“Netflix and chill” button
Remember the first time you heard the phrase “Netflix and Chill”? There’s now an official “Netflix and chill” button that you can hack together to bring your binge watching/couch potato activities to the next level. Not currently available for purchase, this maker-made button is an all-in-one: it can turn on your smart TV, open up the Netflix app, dim your Phillips Hue lights, silence your phone, order you food, etc all with the push of one button. Yes. It is very DIYable (head to The Switch website for instructions).
Want to get paid to travel and take pictures of amazing film and TV locations?! Duh, you do! Netflix also has a super cool program for Instagrammers called Grammasters. Netflix is on the hunt for three accomplished Instagrammers – or what it calls “Grammasters” – to explore the US (and other locations throughout the American continent, possibly) while taking “beautiful pictures for Netflix Instagram channels.” All travel arrangements will be taken care of by Netflix, with the job involving shooting content at “iconic film and television locations.” You might even find yourself on the sets of Netflix originals or other “awesome shows and films.” So, how to apply. First, you’ll have to join the thousands of others and become a follower of Netflix’s Instagram account. After that, then you’ll have to add the hashtag #Grammasters to your best three Instagram shots so the judges can see if your work is likely to be worth the $4,000 paycheck.
These are just a few of the latest trending InstaHacks going on, what are some of your favs? Let us know in the comment section below and don’t forget to follow us on Instagram too @DivasandDorks!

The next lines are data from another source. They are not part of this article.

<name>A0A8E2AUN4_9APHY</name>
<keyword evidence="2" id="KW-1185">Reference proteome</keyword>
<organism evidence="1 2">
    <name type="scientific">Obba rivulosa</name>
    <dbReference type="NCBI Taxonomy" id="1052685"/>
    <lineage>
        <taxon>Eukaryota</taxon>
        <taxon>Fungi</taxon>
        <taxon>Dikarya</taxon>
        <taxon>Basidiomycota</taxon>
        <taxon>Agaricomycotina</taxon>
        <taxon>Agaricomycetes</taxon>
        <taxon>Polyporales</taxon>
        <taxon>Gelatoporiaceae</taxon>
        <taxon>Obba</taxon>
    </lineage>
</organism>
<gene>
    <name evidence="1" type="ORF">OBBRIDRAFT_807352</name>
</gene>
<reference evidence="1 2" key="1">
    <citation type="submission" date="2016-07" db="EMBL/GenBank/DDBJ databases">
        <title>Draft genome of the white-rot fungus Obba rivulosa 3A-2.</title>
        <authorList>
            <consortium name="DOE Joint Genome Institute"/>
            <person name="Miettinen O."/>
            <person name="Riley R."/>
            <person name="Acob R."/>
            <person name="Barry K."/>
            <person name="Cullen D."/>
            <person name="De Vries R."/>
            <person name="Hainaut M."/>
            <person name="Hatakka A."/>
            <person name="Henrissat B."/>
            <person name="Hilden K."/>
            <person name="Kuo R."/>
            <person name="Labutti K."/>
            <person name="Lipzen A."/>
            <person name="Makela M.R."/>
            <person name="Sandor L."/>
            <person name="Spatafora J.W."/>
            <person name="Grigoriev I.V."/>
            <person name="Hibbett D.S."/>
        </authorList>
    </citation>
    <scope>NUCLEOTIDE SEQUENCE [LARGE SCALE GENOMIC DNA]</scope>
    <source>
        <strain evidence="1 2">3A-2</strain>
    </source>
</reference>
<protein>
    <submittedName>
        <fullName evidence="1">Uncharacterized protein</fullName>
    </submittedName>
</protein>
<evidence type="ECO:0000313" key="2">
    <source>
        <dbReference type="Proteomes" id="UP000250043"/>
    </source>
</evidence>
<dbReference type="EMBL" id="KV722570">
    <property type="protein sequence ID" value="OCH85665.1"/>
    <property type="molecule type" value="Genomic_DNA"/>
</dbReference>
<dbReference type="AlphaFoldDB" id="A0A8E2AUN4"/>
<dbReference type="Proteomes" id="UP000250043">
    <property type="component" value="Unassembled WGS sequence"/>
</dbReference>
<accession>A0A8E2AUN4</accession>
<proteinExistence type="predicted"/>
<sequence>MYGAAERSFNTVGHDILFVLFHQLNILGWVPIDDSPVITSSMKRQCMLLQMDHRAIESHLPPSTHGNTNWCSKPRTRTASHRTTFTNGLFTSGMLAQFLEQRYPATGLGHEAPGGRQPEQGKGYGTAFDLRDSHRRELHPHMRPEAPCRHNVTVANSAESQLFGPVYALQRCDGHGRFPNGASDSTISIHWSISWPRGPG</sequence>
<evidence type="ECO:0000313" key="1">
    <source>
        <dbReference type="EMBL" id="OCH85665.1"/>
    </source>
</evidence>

Is it us or is Instagram and snapchat starting to look a lot alike these days? Starting today on Instagram you do a whole lot of sharing like SnapChat and more!
Starting today on Instagram you can reply with photos in a thread and start a convo with just text. Plus, rather than tag friends in the comments of public feed posts you want them to see, Instagram now has a new Direct share button that lets you send other peoples photos or videos in a private chat.
The changes could prime Instagram Direct for the rapid-fire back-and-forth photo messaging popular amongst teens that fueled Snapchat’s ascent. It could also give people a way to talks with friend about interesting public posts without their conversation getting lost in the endless reels of comments spurred by celebs and popular users.
“I definitely think it’s an evolution” an Instagram spokesperson says regarding how Direct threads work. Previously, one person would send a photo or video, and recipients could send hearts or leave comments. But if they wanted to send a reaction photo or another image to further the discussion, they had to start a whole new thread. “Now they’re conversations whereas before they were just a moment” she said.